"Suicide is a particularly awful way to die: the mental suffering leading up to it is usually prolonged, intense, and unpalliated," writes Kay Redfield Jamison. "There is no morphine equivalent to ease the acute pain, and death not uncommonly is violent and grisly." Jamison has studied manic-depressive illness and suicide both professionally--and personally. She first planned her own suicide at 17; she attempted to carry it out at 28. Now professor of psychiatry at Johns Hopkins School of Medicine, she explores the complex psychology of suicide, especially in people younger than 40: why it occurs, why it is one of our most significant health problems, and how it can be prevented. Jamison discusses manic-depression, suicide in different cultures and eras, suicide notes (they "promise more than they deliver"), methods, preventive treatments, and the devastating effects on loved ones. She explores what type of person commits suicide, and why, and when. She illustrates her points with detailed anecdotes about people who have attempted or committed suicide, some famous, some ordinary, many of them young. Not easy reading, either in subject or style, but you'll understand suicide better and be jolted by the intensity of depression that drives young people to it. --Joan Price --This text refers to the Hardcover edition.
Providing historical, scientific and other helpful material on suicide, Jamison (An Unquiet Mind), a Johns Hopkins psychiatry professor, makes an excellent contribution to public understanding with this accessible and objective book. There is, she asserts, a suicide every 17 minutes in this country. Identifying suicide as an often preventable medical and social problem, Jamison focuses attention on those under 40 (suicides by those who are older often have different motivations or causes). Citing research that suicide is most common in individuals with mental illness (diagnosed or not), particularly depression and manic depression, she clearly describes the role of hormones and neurotransmitters as well as potential therapies, including lithium and other antidepressants. Jamison presents fascinating facts about suicide in families and in twins, gender disparities, and the impact of the seasons and times of day. She also provides poignant portraits of those who have committed suicideAfrom the explorer Meriwether Lewis to a high-achieving Air Force Academy graduateAas well as stories from her own experience. Historical perspective on how different societies have viewed suicide gives context, especially on methods and common locales (in the U.S., San Francisco's Golden Gate bridge is the most popular spot). Critical of her profession for not recognizing suicidal tendencies more readily, Jamison scolds the media and firearms industry as well. The book effectively brings suicide out of the closet, gives general readers insight into symptoms and should increase national awareness of the problem. (Oct.)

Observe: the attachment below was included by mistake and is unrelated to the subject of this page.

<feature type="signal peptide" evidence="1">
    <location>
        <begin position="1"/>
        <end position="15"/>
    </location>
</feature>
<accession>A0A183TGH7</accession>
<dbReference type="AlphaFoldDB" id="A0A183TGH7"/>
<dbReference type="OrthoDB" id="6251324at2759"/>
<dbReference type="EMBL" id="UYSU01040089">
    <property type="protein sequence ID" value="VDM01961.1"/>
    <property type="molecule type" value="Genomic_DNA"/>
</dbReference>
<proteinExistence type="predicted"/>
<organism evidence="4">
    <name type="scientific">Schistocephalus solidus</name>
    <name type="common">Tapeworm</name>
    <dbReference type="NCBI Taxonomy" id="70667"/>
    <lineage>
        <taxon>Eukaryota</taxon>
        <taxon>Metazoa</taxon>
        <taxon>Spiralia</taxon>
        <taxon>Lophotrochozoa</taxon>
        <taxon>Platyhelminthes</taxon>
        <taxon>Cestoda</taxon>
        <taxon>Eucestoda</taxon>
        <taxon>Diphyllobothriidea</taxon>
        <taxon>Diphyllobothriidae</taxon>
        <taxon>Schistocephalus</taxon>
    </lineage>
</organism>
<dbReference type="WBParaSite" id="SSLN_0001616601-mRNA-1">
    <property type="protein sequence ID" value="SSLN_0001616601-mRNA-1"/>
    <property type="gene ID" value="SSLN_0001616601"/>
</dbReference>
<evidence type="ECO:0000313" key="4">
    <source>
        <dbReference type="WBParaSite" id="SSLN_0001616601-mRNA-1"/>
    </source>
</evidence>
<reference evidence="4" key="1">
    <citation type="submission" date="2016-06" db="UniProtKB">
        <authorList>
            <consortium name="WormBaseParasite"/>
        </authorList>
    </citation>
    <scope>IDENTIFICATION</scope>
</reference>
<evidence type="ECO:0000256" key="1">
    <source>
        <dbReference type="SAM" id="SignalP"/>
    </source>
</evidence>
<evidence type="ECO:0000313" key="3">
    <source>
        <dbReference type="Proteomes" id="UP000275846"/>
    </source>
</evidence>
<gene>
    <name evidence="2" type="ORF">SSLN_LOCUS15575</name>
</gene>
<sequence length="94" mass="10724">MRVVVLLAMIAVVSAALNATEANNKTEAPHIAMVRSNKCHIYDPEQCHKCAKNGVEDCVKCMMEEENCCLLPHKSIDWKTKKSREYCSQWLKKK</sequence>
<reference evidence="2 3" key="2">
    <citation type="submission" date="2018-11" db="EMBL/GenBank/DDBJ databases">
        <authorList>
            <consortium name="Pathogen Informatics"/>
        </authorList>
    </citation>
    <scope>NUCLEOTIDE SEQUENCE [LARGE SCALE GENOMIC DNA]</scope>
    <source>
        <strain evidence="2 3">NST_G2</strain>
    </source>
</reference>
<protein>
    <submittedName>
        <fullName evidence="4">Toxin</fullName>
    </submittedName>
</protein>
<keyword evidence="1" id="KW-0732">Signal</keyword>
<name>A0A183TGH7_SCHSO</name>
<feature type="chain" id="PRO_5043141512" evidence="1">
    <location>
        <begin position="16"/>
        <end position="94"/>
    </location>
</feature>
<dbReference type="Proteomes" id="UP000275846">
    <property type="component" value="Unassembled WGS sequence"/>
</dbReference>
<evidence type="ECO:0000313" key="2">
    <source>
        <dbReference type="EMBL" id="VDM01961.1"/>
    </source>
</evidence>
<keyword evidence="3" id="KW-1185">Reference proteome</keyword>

Copyright 1999 Reed Business Information, Inc. --This text refers to the Hardcover edition.
I have read several of Ms Jamison's books. In all of them she provides insights into those of us with a different mental makeup. This was especially true of this book. Read morePublished 13 days ago by Georgianna
This book is very educational and full of research to help you understand the devastating and debilitating effect Suicide has on not only ours lives,but Everyone who is within your... Read morePublished 21 days ago by Charles Williams
I really liked this book. I'm a constant learner. I always wanted to know more about suicide and with this book I learn why people consider this option to their problems. Read morePublished 2 months ago by Abner Huertas
Undeniably, the unique strength of this book comes from the author's intimacy while dealing with the topic. Read morePublished 2 months ago by Umer Vakil
Great book on suicide and its many causes. Case studies are used to great effect as are the clinical follow-ups. Read morePublished 3 months ago by Anna D. Eleftheriou
Kay Redfield Jamison, as a manic-depressive victim of years, who once attempted suicide, knows whereof she speaks. Read morePublished 3 months ago by Ruth S. Palmer
Insightful,sensitive and compassionate reflection on the issue of suicidePublished 3 months ago by Garrett O' Dowd
This is a pretty good overview, but who can really explain suicide? Still a good book though.Published 4 months ago by Dave